“writing center Centro de Assessoria de Publicação Acadêmica (CAPA) at the Federal University of Paraná (UFPR) in Curitiba, Brazil, as well as the organization Writing Centers of Brazil (WCB) were created and are currently directed by the Department of State.” This is false. The CAPA writing center was created by Dr. Ron Martinez as a professor of UFPR, initially directed by him and vice director Eduardo Figueiredo (also of UFPR), completely independently of any government involvement (US or Brazilian). The center was opened in October of 2016 within the School of Humanities of UFPR, without any influence by the Department of State whatsoever, and never directed by anyone outside of UFPR. There is no source of information anywhere, including the bibliographic and media sources cited by the authors, in which CAPA is said to have been “created” or “directed” by the Department of State. Indeed, there is a notable lack of rigor with which basic facts —facts essential to the article’s entire thesis— were checked by the authors.  

In the end, he wrote: 

the mischaracterizations and prevarications presented here are serious. Under normal circumstances, it would behoove us to simply write a rebuttal to the article. However, there is no point in debating when the basic facts are unquestionably wrong, and can be proved to be so. In their own words, the authors of the article posit that writing centers are being “commodified” and “exported” by the US government —their central thesis. However, the data on which they base that assertion largely rests on the precarious examples provided from Brazil, especially. It has been established in this letter that CAPA did not originate in the US and therefore could not have been “exported.” Likewise, the Russian NWCC was created in Russia, by Russians, for Russians. These are verifiable facts that would have been easily discoverable by the authors. Indeed, all of the Brazilian initiatives mentioned in the article emerged endogenously in Brazil. Throughout —but especially in pages 55-57— most of the examples the authors provide to support their thesis are either outright falsehoods or, at best, half-truths. In that light, the entire thesis of their article is undermined. It means that readers of Writing Center Journal are being persuaded to sympathize with a position based on spurious information.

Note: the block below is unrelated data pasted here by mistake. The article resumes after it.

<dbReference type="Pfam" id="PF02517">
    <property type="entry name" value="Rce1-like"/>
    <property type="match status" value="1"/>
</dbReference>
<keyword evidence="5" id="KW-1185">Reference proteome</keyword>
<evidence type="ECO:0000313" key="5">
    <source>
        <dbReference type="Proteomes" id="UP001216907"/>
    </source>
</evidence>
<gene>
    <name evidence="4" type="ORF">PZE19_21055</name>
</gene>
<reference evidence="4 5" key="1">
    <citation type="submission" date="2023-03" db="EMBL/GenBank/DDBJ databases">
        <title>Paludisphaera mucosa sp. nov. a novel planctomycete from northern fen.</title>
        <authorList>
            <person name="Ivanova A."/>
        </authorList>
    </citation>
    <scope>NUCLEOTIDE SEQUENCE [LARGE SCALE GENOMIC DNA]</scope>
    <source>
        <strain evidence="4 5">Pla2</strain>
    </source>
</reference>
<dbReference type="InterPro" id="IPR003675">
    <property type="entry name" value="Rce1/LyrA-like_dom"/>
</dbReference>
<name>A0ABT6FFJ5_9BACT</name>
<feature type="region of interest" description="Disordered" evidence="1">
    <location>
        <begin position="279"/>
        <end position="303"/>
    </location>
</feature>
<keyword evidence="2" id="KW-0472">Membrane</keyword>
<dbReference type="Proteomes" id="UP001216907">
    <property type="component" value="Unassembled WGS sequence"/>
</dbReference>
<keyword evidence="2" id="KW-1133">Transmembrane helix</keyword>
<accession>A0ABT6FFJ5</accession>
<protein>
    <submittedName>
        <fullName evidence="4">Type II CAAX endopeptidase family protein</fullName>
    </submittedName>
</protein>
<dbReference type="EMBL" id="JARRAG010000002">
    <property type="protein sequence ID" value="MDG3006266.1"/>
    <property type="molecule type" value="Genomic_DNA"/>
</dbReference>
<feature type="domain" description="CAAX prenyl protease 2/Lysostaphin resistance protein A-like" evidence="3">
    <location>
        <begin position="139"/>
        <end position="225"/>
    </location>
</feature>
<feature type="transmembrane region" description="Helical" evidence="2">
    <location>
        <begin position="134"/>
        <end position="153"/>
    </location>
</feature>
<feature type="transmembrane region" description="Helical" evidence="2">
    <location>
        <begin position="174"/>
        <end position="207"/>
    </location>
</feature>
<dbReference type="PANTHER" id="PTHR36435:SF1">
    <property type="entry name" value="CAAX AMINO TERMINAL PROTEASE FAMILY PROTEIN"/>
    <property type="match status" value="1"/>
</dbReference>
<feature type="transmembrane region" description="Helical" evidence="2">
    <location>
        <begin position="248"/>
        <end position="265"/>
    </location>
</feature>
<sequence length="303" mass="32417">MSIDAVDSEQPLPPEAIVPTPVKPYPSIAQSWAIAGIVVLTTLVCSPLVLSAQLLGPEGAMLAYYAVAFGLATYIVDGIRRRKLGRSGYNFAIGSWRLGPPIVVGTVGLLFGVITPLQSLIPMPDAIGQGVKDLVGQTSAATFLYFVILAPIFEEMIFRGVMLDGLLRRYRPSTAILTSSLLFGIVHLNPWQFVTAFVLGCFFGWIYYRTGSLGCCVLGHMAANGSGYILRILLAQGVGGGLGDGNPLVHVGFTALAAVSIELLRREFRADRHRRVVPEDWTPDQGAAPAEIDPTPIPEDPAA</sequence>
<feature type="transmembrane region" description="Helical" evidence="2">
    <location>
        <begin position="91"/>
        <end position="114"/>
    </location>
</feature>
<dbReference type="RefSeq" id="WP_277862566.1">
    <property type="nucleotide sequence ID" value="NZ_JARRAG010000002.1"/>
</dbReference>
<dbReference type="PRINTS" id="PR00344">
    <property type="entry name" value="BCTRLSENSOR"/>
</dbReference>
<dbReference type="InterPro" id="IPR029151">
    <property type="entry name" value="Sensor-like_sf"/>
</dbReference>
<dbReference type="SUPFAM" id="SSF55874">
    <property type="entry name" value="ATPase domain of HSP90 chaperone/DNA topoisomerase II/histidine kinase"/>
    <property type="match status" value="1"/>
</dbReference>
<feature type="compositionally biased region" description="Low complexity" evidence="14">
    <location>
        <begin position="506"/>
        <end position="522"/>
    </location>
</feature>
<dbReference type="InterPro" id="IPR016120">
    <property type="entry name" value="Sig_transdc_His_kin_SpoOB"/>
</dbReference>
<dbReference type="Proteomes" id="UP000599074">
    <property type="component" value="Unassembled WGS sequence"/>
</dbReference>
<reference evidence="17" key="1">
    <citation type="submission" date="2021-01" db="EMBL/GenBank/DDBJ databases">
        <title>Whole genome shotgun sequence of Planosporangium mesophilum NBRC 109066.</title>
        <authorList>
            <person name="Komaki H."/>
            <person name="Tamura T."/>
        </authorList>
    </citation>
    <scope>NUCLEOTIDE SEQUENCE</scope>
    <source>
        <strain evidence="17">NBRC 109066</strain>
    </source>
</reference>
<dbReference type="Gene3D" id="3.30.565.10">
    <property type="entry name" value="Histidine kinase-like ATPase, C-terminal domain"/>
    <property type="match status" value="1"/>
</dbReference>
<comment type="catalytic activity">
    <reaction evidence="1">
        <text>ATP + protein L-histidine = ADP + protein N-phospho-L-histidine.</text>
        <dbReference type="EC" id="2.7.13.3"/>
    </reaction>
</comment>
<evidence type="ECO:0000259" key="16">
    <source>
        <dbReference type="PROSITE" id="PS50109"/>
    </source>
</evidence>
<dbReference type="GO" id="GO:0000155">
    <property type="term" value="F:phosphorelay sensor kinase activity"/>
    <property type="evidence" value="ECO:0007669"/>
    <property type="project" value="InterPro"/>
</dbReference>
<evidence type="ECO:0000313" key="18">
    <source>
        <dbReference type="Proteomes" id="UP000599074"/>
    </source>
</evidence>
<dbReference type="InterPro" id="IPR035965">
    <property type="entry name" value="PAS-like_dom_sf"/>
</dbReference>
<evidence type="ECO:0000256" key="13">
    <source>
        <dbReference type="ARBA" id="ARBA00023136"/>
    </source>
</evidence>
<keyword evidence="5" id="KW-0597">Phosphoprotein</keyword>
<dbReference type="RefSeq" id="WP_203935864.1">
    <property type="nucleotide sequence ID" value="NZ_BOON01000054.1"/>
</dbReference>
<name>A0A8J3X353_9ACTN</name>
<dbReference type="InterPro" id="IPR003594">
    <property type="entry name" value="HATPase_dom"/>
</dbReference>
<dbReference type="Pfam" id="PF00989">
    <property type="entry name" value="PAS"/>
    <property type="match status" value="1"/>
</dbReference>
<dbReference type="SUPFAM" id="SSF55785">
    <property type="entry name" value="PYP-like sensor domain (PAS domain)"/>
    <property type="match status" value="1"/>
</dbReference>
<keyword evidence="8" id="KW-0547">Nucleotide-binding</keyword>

Martinez told us: 

the errors were quite obvious, and that is not even counting the selective omissions of facts. I do believe the editors could have easily caught the issues in advance; what the editor wrote was as follows:

When authors submit to the WCJ, they certify to the veracity of their facts because the journal is a completely voluntary staff without labor to provide such review in its own right. 

In other words, they allege that they did not have the “bandwidth” to have caught the falsehoods and simply relied on the integrity of the authors. However, I believe that the nature of the content of the article —which bordered on personal attack— should have compelled the editors to proceed with more caution to avoid possible libel exposure. In this case, it was not only myself and the organization that I created that was maligned, but also organizations in Russia and, especially, the US Department of State. In all cases, the evidence the authors presented in the article was based on errors and half-truths.  

Martinez did commend the editors for acting promptly in the case, but he expressed concern that the posting of a corrected version of that paper might obscure the fact that the original had been retracted: 

If the authors want to submit a new article, it should be considered a new submission and not a “correction” — the errors the original article contained were far too egregious for a corrigendum. 

We emailed the journal for comment but have not heard back.

The retraction marks the second we’ve seen about colonialism – only this time of a paper with a leftward tilt. 

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5 thoughts on “Paper on writing centers as ‘neocolonial tools’ is retracted”

  1. So where are all the anonymous comments about censorship of political viewpoints that inevitably show up when a paper pushing a right-wing point of view gets retracted?

  2. As someone in the hard sciences, sometimes I forget just how low the bar is for scholarship in the social sciences. This blog is always a nice reminder of that. Haha